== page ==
HoopsHype 2014 Mock Draft
November 24, 2013 @ 03:36 PM ET by HoopsHype
Aaron Gordon, Adreian Payne, Andrew Wiggins, Dante Exum, Dario Saric, Doug McDermott, Gary Harris, Glenn Robinson III, Jabari Parker, James McAdoo, James Young, Joel Embiid, Jordan Clarkson, Julius Randle, Marcus Smart, Noah Vonleh, Perry Ellis, Rodney Hood, Semaj Christon, Wayne Selden
1. Andrew Wiggins (Kansas). Wiggins is as physically talented as any player to come along since LeBron James. He has so much raw potential and talent that he still has only begun to scratch the surface in terms of skill development and realizing his abilities. Becoming a killer (a la Jordan) and developing the attention to detail (a la Kobe) will vault him into the stratosphere and make him a generational talent. But some feel he may fall way short of all the expectations. He passed his first big test of the season, stepping up big in the final minutes of KU's win over Duke and showing the will to compete when challenged. It's a long season and it's likely that he will hit some bumps in the road, but how he responds to adversity and plays in the big games is will be the key to whether scouts buy into his potential versus Parker and Randle's polish.
2. Jabari Parker (Duke). Parker has made a seamless transition to the college game and may possess the perfect combination of talent, leadership and readiness to entice a team to draft him over super prospect Andrew Wiggins. He's both polished and versatile and understands what it means to be a professional having grown up around the game with his father, Sonny Parker, a former standout. He remains incredibly humble as well as focused and hard working. Parker is a much better athlete than he appears at first glance. He's also sure to blow away the competition during team interviews, as he's incredibly mature and well spoken. Parker may lack Wiggins' freakish athleticism, but he possesses sneaky athleticism and a much more polished all-around game at this point. He reminds people of Melo (without the drama).
3. Julius Randle (Kentucky). Randle at the very least has to be be considered along with Parker and Wiggins for the top pick. He's a rare talent in that he combines raw power with a high skill level. Randle is Kentucky's top prospect in a year in which many consider to be Coach Calipari's greatest recruiting haul. He's proven to be virtually unguardable for any single college player. His combination of power and skill set him apart and make him a big-time post prospect for the NBA level. His on-court mannerisms have caused some to question his focus, however he's received positive reviews from scouts about his willingness to be coached and learn. In high school he got a little too enamored with facing the basket and his post game needed some polish, but he has been unstoppable around the basket at UK. Interestingly, Randle often got the best of Parker on the AAU circuit, while Wiggins regularly got the best of him.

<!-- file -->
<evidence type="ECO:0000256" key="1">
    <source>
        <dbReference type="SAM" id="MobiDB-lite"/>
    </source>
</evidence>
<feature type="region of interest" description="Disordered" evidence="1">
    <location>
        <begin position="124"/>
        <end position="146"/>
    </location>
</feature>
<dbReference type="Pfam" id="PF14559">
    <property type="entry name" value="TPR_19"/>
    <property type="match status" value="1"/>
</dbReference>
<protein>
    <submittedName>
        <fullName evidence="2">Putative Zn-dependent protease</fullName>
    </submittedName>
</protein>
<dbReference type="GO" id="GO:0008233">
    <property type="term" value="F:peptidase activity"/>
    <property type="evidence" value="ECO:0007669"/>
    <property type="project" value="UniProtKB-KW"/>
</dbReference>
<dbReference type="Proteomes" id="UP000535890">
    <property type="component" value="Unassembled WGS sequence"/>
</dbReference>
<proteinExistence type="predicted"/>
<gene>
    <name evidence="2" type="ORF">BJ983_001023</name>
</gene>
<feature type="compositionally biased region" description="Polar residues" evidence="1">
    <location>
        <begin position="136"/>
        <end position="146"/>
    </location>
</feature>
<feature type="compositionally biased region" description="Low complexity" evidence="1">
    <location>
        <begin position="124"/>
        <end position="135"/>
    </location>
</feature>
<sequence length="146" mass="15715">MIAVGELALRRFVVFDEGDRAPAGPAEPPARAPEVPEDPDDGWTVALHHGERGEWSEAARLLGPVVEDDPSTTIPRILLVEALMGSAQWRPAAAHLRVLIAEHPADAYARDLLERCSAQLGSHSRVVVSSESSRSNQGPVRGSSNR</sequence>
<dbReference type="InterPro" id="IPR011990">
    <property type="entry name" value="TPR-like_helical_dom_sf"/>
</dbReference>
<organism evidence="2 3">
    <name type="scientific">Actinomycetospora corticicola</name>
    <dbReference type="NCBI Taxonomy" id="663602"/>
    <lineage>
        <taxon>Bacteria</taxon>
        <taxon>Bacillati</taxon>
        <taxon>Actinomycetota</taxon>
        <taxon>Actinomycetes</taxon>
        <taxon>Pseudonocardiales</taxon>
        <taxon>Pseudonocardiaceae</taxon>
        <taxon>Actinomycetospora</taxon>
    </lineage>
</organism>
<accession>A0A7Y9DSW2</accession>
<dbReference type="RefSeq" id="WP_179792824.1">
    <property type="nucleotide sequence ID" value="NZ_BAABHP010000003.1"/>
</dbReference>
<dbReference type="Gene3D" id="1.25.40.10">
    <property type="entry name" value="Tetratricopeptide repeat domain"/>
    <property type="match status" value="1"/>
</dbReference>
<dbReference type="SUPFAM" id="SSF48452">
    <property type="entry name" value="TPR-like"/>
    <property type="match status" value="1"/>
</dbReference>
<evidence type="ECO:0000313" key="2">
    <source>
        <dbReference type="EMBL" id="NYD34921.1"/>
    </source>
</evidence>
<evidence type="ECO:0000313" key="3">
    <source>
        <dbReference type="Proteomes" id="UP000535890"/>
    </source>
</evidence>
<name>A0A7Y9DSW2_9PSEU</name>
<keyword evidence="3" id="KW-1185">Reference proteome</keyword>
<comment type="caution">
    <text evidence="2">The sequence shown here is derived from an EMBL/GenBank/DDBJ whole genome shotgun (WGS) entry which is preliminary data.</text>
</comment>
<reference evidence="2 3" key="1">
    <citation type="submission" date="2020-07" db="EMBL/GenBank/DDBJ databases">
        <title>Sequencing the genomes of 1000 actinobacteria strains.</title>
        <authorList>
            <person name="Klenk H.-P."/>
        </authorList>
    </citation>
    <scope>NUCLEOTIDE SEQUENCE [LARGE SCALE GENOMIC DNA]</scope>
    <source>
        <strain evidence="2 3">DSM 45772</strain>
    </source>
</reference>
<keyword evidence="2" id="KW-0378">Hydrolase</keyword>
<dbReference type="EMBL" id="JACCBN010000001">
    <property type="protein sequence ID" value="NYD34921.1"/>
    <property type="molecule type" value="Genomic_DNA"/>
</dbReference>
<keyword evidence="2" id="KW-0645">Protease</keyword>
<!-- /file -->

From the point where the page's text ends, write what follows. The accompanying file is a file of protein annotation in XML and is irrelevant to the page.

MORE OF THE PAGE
4. Joel Embiid (Kansas). If there is one guy in the draft whose potential might actually exceed Andrew Wiggins, it's Embiid. It's extremely rare to find a kid with his package of attributes. Hakeem Olajuwon is a sacrilegious comparison for anyone, a giant leap of faith, but for Embiid it might actually fit as there really aren't many freak 7-foot athletes with the skill level that he has a chance to develop. He's got a tremendous basketball body with not only great athleticism but the ability to add size and strength to his frame. He already shows signs of being an enforcer defensively with his length, explosiveness and timing on blocks. He just needs to learn discipline on fakes and how to stay out of foul trouble and he will be a handful. Embiid is a raw talent who has come a long way in a very short time. Scouts who saw this kid two years ago at the African Basketball without Borders event marvel at just how much he's improved in such a short time. He shows terrific form and touch on his shot, giving his potential as an offensive center real intrigue. At this point, it's all relatively new. He's still learning the basics and what his body is capable of. Repetition and developing a feel for the game are points for him to focus on. He's in a tremendous program to develop under Bill Self and would do himself a great service by staying for more than one season. But he's a likely Top 5 pick anyway and has a real chance to move into the Top 2-3 if he can put together consistent performances. Going first is not even out of the question.
5. Dante Exum (Australia). Exum is the biggest wild card of this year's draft. He's a terrific kid with a great deal of talent, but without question he's still very unproven as his biggest accomplishments have been in the form of international competitions such as the Hoop Summit where he matched up with Aaron Harrison. He also has been very impressive playing for his Australian national team in competitions such as the U19 World championships in Prague. He's got a ton of upside due to his versatility to play either guard position and extreme quickness off the dribble, and has drawn comparisons to Penny Hardaway. Had Shabazz Muhammad sat out the year and not been 'exposed', a number of scouts feel he would have ridden the hype into being a Top 3-5 pick in 2013. Exum has the same kind of hype behind him and could end up a Top 5 pick, a la Enes Kanter without ever playing at the college level. He has some kinks to work out such as a shot that lacks much trajectory. He also must prove himself playing off the ball and playing within more of a team context as opposed to having carte blanche as he does leading his Aussie team.